On the 7th and 8th of July the leaders of the world’s largest economies are gathering in Hamburg, Germany for the annual G20 summit. The priority issues on the agenda are climate change, migration and free trade.
GUE/NGL MEPs are expected to join thousands of others to protest controversial world leaders such as Trump and Erdogan and the policies they represent, which have fuelled conflicts, inequality and environmental degradation around the world.
Speaking in this morning’s plenary debate with Commission First Vice-President Frans Timmermans and the Estonian Presidency of the EU, GUE/NGL MEP Fabio De Masi warned the leaders of the G20 against the disastrous path they are taking:
“Tax refugees are the most expensive refugees. Up to 30 trillion dollars are stashed away in tax havens. About eight people, according to Oxfam, own as many assets as half the world's population. That’s a sick reality.”
“We need public investment in housing, schools and universities. However, the negotiations in the EU on a blacklist of tax havens have led to diplomatic horse trading. We need to levy punitive taxes on financial flows into tax havens – both inside and outside the EU,” De Masi urged.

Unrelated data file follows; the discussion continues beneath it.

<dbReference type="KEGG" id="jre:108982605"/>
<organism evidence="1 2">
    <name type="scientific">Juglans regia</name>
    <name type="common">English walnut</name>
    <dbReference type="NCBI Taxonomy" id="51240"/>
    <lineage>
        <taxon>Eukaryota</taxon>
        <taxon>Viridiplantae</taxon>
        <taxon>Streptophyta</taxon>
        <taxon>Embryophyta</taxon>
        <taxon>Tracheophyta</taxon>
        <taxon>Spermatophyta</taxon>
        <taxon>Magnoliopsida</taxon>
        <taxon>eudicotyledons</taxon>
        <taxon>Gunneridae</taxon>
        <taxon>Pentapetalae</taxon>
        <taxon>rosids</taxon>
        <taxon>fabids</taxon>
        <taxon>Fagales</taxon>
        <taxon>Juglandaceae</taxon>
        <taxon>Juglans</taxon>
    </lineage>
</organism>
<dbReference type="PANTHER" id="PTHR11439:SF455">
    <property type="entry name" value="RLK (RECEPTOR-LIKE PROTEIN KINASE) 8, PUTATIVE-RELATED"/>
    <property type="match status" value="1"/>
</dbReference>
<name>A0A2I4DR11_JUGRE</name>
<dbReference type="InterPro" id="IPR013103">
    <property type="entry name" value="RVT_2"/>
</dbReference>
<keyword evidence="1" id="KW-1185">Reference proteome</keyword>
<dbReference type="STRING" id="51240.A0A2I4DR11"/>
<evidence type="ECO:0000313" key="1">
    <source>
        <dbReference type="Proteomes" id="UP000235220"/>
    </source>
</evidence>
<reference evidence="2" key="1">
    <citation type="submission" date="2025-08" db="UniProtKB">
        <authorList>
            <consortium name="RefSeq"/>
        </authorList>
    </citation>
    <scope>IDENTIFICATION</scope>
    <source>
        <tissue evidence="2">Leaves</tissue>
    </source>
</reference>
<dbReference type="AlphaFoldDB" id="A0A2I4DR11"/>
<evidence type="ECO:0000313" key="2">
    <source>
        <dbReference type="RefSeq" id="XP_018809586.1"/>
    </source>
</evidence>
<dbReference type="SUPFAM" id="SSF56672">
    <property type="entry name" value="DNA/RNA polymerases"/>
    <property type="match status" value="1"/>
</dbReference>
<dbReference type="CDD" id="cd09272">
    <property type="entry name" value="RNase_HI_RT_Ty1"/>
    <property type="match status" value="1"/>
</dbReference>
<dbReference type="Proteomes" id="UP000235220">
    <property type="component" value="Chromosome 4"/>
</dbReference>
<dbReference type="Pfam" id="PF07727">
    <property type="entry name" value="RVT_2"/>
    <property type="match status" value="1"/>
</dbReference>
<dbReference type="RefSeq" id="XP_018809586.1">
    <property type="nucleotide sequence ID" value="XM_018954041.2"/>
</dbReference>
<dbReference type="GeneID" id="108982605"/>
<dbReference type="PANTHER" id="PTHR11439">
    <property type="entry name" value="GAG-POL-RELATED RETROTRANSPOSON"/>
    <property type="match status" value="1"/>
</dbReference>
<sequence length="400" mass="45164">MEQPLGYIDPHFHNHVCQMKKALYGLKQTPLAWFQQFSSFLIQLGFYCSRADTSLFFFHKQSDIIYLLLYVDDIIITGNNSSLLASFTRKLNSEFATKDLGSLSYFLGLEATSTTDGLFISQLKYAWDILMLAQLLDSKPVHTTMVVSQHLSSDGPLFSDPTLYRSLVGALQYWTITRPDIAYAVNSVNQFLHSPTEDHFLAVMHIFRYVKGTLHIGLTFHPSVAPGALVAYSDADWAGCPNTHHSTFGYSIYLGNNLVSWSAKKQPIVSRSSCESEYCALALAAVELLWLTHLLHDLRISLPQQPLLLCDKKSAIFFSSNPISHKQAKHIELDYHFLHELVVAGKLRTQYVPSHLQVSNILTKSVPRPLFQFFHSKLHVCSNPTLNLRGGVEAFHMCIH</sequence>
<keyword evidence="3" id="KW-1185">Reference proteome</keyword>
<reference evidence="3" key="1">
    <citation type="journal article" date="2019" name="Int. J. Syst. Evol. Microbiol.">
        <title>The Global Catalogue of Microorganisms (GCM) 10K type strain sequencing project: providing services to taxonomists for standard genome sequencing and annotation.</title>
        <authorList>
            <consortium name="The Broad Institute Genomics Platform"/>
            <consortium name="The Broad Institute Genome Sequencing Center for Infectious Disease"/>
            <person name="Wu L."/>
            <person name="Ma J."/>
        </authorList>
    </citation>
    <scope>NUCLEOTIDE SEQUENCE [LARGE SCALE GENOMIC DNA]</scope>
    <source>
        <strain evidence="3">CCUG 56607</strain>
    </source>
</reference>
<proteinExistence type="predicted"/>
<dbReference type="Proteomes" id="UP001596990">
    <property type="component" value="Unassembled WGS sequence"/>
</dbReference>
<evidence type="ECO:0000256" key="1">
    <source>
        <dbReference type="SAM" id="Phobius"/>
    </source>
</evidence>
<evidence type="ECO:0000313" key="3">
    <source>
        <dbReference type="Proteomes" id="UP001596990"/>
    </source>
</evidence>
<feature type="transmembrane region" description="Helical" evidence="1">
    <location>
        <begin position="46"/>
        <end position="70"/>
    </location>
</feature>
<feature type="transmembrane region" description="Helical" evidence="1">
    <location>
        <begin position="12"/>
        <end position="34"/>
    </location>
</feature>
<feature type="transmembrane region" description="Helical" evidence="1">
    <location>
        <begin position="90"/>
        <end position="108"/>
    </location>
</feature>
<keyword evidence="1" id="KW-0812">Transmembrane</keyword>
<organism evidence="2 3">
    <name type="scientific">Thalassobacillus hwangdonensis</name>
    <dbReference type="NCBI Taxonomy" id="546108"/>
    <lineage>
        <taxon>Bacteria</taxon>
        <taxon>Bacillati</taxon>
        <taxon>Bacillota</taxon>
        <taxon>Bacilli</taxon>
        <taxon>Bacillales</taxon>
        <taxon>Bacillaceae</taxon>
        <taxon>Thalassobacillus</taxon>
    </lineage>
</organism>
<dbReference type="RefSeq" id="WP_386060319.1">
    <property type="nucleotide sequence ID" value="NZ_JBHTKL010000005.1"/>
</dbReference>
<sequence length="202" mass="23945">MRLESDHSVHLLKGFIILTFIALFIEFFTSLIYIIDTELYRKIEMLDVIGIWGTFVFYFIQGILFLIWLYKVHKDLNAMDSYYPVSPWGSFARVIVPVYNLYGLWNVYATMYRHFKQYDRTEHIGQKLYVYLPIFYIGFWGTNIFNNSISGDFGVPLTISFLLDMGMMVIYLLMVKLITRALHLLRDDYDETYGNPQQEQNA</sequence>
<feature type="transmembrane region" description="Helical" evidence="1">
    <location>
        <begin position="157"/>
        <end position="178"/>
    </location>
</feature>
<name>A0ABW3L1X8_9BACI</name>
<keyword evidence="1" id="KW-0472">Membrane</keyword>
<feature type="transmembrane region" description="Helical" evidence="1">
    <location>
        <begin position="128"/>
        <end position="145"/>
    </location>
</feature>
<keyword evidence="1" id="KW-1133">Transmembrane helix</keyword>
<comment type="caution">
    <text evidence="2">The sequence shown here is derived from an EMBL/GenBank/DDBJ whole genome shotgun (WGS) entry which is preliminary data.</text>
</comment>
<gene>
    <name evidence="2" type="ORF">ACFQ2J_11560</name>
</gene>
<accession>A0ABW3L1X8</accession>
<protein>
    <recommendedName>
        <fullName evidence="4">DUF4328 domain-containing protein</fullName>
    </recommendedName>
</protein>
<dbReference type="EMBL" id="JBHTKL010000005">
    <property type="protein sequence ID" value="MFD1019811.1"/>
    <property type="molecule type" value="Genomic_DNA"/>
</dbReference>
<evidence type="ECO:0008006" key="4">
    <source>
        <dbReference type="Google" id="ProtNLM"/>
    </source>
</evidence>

“The wars in the Middle East from Afghanistan to Iraq, Libya or Syria have created chaos, state collapse, terror and flight. It’s not just bombs that have decimated Africa but also free trade agreements, such as the agreement the EU is pursuing with Japan, following TTIP and CETA.”
“Arms exports, cronyism with the godfathers of terror such as Saudi Arabia and Erdogan – the EU’s bouncer – have propped-up the Islamic state. But the G20 is now discussing military interventions against refugees and further lazy deals with Turkey and Egypt,” the German MEP continued.
MEP Fabio De Masi, a Hamburg native, criticised the whole premise of a G20 summit, saying that these debates belong to the democratic forums of the UN:
“The G20 summit will meet in Germany’s most beautiful city. Nevertheless, many will leave the city when Trump or Erdogan visit us. Hamburg – the gateway to the world – will be like an exclusion zone so that protesters do not trouble the heads of state. We do not like shutdowns in Hamburg – as the world-famous Reeperbahn proves every night.”
“Of course, heads of state should talk to each other, particularly in crisis periods. But the G20 is negotiating the fate of the world. These debates therefore belong to the United Nations in New York. Then Mr Trump wouldn't have to be far from his golf course.“
“Many people will peacefully take to the streets to protest against these policies. GUE/NGL MEPs will join me and others in Hamburg to call for a just and more equal world,” De Masi concluded.